A Day in the Life of an Electronic Flight Bag FSR

December 8, 2020

Here at PAC, we believe that our people are what make the difference. We value the unique skillsets that each of our team members brings to the table, and with that in mind, we’d like to introduce a few of them to you! Today, we’re taking you behind the scenes for a day in the life of our PAC team members. Scroll on to meet Martin Rowe, an Electronic Flight Bag (EFB) Field Service Representative (FSR), as he takes us behind-the-scenes to see what it’s like to work on his team.

  1. In one sentence, explain the problem that you solve.

“I help the ADF make the most of mobile technology in aircraft cockpits, enabling aircrew to more effectively complete their mission.”

2. How did you come to be in this role?

“I worked for more than 10 years as non-pilot aircrew in the RAAF, mostly in the back of Super Hornets and Growlers. I’ve also spent the better part of two decades as the primary IT support to my friends and family, and wanted to start a new career focused more on that area of interest. Working on Electronic Flight Bags brings my interests together and has made the transition out of Defence service very easy – because I still keep in touch with it!”

3. Tell us a little about yourself. What do you enjoy doing in your spare time?

“I enjoy renovating my house, skiing, long distance running, camping, and drinking scotch. I’ve gotten to do more of some of those, lately, than others.”

4. What are the tasks that take up the bulk of your work days?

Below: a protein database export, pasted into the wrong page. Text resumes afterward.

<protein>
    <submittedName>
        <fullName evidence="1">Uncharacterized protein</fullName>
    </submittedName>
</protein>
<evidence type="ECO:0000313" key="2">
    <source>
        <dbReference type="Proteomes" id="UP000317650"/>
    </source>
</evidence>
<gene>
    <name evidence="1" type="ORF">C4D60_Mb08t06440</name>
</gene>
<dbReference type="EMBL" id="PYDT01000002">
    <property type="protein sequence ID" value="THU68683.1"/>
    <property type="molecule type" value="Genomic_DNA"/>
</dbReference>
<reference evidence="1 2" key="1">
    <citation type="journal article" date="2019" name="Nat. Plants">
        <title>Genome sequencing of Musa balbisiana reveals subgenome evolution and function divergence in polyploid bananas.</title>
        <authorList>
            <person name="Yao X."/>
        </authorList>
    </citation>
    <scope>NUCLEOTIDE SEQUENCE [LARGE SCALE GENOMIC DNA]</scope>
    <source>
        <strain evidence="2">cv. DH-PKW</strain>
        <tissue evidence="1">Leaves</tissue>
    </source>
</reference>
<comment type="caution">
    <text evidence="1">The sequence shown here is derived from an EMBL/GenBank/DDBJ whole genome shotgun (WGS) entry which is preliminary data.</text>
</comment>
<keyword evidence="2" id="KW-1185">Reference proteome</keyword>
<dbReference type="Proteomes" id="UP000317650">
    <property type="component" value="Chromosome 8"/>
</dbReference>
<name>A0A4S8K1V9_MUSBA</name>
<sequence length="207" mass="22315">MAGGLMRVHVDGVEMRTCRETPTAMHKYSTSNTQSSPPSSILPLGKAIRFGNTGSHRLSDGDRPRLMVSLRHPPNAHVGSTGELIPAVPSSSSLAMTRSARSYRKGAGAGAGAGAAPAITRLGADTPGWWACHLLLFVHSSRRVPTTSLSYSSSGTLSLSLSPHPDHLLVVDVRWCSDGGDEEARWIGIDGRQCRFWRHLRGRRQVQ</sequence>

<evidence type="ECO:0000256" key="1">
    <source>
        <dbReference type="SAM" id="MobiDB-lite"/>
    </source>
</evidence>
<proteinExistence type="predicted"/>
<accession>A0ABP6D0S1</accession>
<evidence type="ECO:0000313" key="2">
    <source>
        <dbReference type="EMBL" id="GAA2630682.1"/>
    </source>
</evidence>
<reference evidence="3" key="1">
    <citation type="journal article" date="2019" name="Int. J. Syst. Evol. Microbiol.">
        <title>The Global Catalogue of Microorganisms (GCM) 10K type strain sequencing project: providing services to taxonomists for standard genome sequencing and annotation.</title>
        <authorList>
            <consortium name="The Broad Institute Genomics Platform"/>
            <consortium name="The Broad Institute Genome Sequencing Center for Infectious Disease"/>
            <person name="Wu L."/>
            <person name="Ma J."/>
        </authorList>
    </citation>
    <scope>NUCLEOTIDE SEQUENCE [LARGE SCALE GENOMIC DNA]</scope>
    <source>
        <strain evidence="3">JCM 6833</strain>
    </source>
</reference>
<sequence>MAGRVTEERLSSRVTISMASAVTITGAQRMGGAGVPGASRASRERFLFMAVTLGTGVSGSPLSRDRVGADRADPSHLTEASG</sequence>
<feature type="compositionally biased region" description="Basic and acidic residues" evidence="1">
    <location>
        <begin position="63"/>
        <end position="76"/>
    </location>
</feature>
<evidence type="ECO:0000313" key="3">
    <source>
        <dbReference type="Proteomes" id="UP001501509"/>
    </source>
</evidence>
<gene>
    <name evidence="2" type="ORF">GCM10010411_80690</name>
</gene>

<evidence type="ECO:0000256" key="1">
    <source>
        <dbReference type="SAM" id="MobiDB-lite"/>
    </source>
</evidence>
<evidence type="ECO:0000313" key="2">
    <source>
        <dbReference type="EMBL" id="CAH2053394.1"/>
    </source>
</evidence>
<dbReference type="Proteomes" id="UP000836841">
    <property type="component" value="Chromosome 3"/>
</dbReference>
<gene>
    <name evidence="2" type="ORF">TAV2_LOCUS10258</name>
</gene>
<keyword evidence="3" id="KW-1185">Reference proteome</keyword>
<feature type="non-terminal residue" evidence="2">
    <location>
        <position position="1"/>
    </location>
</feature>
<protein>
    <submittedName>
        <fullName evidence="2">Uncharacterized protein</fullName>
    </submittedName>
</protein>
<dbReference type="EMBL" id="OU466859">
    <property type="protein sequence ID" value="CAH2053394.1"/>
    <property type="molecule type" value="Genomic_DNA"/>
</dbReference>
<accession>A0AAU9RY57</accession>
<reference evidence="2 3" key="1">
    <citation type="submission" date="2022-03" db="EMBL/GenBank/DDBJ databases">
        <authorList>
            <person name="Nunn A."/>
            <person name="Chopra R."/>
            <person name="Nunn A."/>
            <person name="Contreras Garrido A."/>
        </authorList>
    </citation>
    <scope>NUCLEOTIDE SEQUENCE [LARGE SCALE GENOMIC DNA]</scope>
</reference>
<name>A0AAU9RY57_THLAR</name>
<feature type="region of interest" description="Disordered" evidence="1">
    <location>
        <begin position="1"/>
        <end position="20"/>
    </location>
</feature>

1. Correcting hardware issues so that aircrew can fly safely, either hands on device or via the Mobile Device Manager

2. Communicating with aircrew about ways they can improve their use of their EFBs

3. Coordinating with applications developers and data providers to ensure aircrew have the features and information they need to do their job

4. Reviewing and updating documentation, updating system configuration settings

5. List three skills or traits you think someone has to have in order to be a perfect fit for the team:

Troubleshooting – having the intuition to find the likely cause of an IT problem. Communication – being able to talk to people with a range of IT and aviation experience levels in a way that makes sense and helps provide solutions. And finally, risk appreciation – the ability to recognise and anticipate when information security and flight safety risks might arise, in particular when they are in conflict.”


6. What do you enjoy most about the work that you do?

“PAC is a flexible, family-friendly employer, so I actually get to spend time with my wife and kids while still providing support back to the ADF.”

7. What’s a common misconception about the work that you do?

“Many people don’t realize that you don’t need to be a pilot to do this job. You just need to understand what makes aviation a different environment for IT and understand enough “aircrew speak” to show them the tools they need.”

8. If someone you knew was considering joining our team, what advice would you give them?

“Do it! The quality of life difference from my time in uniform to working for PAC is enormous. Everyone I bump into from my time in uniform comments on how much happier I am.”

Our team is always growing – why don’t you join us? To view open opportunities and to apply, visit the Careers page.


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